Konosuba has made a name for itself in the jam-packed isekai subgenre with its series of interconnected, humorous skits that poke fun at both fantasy anime and video game tropes. For two seasons, Konosuba has delivered plenty of laughs and attracted a huge fanbase in spite of its you-love-to-hate-them characters and an almost distractingly large amount of sexual fanservice. As a movie, Konosuba: Legend of Crimson is the anime's first attempt at stretching its style of story-telling across 90 minutes. And though the movie does manage to capture some of what makes Konosuba special, for the most part, it veers too far off track--abandoning the main series' traditional formula to deliver a story that's not very fun to watch.
The opening act of the movie is the best part of the story, mostly because it leans into the best aspect of Konosuba: its main cast. Scumbag Kazuma continues to lead his party of dysfunctional adventurers--self-proclaimed goddess and selfish crybaby Aqua, masochistic Darkness, and explosion-obsessed Megumin--on missions in hopes of recovering from their massive financial debt, but with little success. The four have settled into a natural comedic rhythm at this point and the opening act of Legend of Crimson leans into the familial bond shared between the band of misfits, quickly delivering jokes as the main conflict is being set up.
In this case, the four are drawn back to Megumin's home village after a letter warns an approaching army is set to destroy it. As is the case with most of Konosuba's stories, Kazuma and his party only manage to make the situation much worse upon their arrival, and so they decide it's up to them to fix the wrong they unwittingly set free upon Megumin's home. The movie stretches out this one storyline by interjecting several side-stories throughout--such as Megumin's mother trying to get her daughter to sleep with Kazuma and Megumin introducing her new friends to her old classmates.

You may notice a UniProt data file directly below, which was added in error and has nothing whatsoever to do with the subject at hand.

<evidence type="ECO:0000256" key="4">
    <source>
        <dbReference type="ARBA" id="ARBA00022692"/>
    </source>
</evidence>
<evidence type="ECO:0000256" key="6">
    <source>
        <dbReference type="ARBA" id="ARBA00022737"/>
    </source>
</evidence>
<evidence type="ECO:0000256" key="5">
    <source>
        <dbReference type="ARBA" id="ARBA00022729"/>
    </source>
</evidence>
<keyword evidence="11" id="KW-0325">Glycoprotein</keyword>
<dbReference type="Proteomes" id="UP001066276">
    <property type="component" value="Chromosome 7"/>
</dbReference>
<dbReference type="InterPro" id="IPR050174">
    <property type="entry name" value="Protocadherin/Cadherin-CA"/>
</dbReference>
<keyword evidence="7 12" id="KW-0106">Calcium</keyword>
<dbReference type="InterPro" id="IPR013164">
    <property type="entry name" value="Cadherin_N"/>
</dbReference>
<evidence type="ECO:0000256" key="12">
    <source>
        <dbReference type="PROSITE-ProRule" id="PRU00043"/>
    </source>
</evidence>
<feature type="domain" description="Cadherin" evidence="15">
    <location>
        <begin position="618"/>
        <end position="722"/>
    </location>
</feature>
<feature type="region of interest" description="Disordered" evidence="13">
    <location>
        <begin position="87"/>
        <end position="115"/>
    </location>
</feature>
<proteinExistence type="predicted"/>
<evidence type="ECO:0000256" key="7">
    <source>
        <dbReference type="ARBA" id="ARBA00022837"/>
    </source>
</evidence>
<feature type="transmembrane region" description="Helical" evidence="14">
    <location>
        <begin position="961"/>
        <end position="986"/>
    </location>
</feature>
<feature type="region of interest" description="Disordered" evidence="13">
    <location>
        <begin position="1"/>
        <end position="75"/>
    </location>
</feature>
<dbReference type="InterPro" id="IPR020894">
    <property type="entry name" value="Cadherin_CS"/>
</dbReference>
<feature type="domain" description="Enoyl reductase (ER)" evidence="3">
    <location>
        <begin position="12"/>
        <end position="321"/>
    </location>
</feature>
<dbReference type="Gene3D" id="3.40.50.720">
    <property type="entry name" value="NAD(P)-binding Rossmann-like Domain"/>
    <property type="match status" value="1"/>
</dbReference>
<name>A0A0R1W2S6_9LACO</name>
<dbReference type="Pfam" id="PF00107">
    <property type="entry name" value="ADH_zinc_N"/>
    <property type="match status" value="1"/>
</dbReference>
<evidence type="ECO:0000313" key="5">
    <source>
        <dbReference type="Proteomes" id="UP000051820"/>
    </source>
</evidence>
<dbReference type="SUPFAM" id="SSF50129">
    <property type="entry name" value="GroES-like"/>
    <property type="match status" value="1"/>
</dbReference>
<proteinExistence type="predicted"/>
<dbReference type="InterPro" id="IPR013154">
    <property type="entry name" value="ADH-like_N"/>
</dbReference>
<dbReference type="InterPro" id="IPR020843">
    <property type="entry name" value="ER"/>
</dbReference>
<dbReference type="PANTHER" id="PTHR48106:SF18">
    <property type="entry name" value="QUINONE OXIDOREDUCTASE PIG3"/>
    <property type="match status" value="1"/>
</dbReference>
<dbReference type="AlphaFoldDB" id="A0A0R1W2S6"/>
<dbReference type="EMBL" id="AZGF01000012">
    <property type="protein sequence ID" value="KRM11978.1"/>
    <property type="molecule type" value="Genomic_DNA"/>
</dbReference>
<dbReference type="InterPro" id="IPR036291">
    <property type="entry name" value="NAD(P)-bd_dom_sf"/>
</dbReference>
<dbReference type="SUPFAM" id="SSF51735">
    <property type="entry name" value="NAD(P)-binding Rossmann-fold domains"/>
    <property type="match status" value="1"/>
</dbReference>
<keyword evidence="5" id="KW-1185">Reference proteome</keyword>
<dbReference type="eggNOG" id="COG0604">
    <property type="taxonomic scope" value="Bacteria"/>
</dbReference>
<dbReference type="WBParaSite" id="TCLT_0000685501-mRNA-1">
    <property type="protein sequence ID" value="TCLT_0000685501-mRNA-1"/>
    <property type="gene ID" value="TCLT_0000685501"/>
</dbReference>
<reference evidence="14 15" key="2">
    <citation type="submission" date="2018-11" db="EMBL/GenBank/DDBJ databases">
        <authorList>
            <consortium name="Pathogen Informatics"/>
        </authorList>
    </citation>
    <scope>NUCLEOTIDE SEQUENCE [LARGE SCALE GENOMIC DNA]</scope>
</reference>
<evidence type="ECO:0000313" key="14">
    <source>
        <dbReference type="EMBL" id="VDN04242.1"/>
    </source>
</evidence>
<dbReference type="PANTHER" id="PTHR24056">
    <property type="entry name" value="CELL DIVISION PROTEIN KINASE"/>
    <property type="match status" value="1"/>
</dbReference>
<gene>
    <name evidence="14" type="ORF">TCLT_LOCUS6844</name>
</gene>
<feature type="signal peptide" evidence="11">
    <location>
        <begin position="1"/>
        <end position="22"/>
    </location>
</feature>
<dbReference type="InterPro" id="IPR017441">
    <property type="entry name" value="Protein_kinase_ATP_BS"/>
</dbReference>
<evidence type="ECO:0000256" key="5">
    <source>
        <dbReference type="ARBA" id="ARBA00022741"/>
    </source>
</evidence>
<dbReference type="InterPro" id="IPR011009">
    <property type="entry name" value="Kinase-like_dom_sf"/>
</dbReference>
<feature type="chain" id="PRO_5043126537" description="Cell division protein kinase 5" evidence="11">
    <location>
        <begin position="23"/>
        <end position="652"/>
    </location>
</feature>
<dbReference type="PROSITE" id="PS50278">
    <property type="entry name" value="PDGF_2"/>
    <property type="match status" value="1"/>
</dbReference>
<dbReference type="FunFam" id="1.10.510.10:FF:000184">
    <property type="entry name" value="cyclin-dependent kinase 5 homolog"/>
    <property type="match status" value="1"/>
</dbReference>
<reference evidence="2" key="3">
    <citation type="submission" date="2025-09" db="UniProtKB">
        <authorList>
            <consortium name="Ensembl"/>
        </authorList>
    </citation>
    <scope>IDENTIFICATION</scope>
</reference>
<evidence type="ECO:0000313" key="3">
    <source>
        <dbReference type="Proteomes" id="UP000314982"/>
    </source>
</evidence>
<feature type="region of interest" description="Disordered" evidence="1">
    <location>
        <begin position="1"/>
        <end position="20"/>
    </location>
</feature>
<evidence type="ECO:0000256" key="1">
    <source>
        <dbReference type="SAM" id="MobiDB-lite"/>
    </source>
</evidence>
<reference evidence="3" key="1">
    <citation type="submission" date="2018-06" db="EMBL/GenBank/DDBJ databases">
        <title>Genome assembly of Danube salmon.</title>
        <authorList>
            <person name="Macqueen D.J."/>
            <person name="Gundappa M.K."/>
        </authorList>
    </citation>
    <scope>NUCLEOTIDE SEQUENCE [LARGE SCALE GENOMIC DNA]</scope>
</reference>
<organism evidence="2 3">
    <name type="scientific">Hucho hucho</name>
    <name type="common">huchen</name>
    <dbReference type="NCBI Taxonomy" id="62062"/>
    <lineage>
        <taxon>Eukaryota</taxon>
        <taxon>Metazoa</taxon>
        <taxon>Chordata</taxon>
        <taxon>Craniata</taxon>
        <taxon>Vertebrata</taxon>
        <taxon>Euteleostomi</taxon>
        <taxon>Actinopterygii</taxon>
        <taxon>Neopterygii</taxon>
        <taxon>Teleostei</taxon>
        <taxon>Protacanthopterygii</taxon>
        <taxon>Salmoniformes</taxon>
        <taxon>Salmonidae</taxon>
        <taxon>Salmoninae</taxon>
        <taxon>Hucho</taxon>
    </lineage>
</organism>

After its opening act, Legend of Crimson largely struggles to capture the same tone as the anime series because it splits up the core group of characters. As Megumin and Kazuma are the main focus, Aqua and Darkness are left out of the picture for long stretches of time. As often as the first two seasons of Konosuba split up its main characters, it typically reunited them rather quickly or switched up who was with who to maintain a regular dose of the wide variety of dynamics that exist within the core cast. In Legend of Crimson, where it's mostly just Kazuma and Megumin, there's little variety in terms of humor--the movie repeats the same type of jokes over and over because it's only focusing on one relationship. The movie even repeats one of its set-ups, Kazuma and Megumin locked in a room together and Kazuma wondering if it would be alright to make a move, twice within the span of a few minutes. As a result, the movie grows rather dull after its exciting opening (with very few standout moments of genuinely funny jokes scattered throughout its runtime) until it reunites Kazuma, Megumin, Darkness, and Aqua in the finale and once again leans into the strength of Konosuba's formula.
Legend of Crimson focuses on Kazuma and Megumin in order to inject some actual character development into Konosuba, structuring the duo's deepening romantic infatuation with each other around the core theme of the movie: acceptance. It's a nice development for the overall story, especially since the first two seasons of Konosuba primarily focus on Kazuma's growing platonic friendship with Aqua and sexual relationship to Darkness. But the overall message--that two people in love will accept each other regardless of their faults--falls flat when it turns to almost any other relationship in the movie.
Granted, there are moments when this theme shines through. One of the better examples is when Kazuma, Darkness, and Aqua first meet people from Megumin's town and Kazuma puts aside his embarrassment to deliver a chunibyo-like introduction like they do--an act that earns him respect and gratification as he's one of the first outsiders to not mock their culture. Considering how openly contentious Kazuma was of Megumin the first time she introduced herself, it's a rare moment of growth for his character as he willingly forces himself to do something that he knows will make Megumin happy. Small moments like this suggest that Kazuma is trying to grow as a person. But, as much as the movie implies he's grown, Kazuma's interactions with other characters reveal that's definitely not the case. In Legend of Crimson, Kazuma largely devolves as a person, becoming someone who's genuinely unlikable and very difficult to root for.